In the recent tenth anniversary edition of Observer Food Monthly, an article lists the top ten food trends of the past decade. Among its five worst are supermarket vegetable boxes (a genuinely daft idea, I agree) and cupcakes. Why? Because ‘these twee treats have had their day.’ Are cupcakes really as bad as genetically modified food – another of the Observer’s five worst food trends since 2001?

I think that it’s worth thinking about the vehemence of the anti-cupcake lobby. Food, as I have noted before, represents considerably more than simply nourishment. We attach a range of assumptions, prejudices, and meanings to food. These change over time and vary according to context, but remain a potent influence over how – and what – we eat. Importantly, they also shape our identities: food contributes to the construction of national, social, racial, and gendered identities. Cupcakes aren’t simply cupcakes. They are more than sponge cake and icing.

Cupcakes were not always fashionable. Warner writes:

Cupcakes aren’t exactly new. Most of us ate a paddling pool full of them between the ages of five and 10. They were party cakes whose function was twofold: half to be eaten and half to be smeared over the car on the way home.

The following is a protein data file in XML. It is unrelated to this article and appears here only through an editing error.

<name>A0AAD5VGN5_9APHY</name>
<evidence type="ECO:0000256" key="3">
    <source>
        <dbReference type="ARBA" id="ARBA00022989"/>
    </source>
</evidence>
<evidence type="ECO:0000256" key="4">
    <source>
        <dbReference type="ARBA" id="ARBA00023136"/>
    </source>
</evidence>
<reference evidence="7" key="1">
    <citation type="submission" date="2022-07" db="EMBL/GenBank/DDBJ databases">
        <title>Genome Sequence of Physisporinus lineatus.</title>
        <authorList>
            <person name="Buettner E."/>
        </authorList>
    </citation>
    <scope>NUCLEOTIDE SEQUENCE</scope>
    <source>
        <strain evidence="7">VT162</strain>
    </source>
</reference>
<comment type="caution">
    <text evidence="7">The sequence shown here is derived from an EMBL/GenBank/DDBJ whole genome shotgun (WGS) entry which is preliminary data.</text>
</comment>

I know exactly what he means. When I was a little girl in Paarl in the late 1980s and early 90s, cupcakes – or fairy cakes as we tended to call them – were birthday party food. They were dyed pink and lilac to go with our fairy dresses and decorated liberally with hundreds and thousands, glace cherries, silver balls, and whatever else we found in the baking cupboard. Woeker en Woel, Paarl’s biggest tuisnywerheid (a cooperative selling food, needlework, and other things made by women at home) used to sell them in batches of twelve in beer boxes. They were iced in green and pink and I remember them as being enormous – about the same size as flat, brown mushrooms. By no stretch of the imagination could these be considered elegant.

The rise of the cupcake began during the late 90s, and many pin this to the opening of the Magnolia Bakery in New York City in 1996. The Bakery sells individual, beautifully-decorated cupcakes alongside its more usual selection of cakes and pastries. Of course, other bakeries may well have been doing this for decades, but what makes Magnolia different is that it is in Manhattan, and that it is fashionable. The ascendancy of the cupcake was confirmed in 1998 when a couple of episodes of the then wildly popular HBO series Sex and the City depicted Carrie and her friends scoffing cupcakes in the Bakery.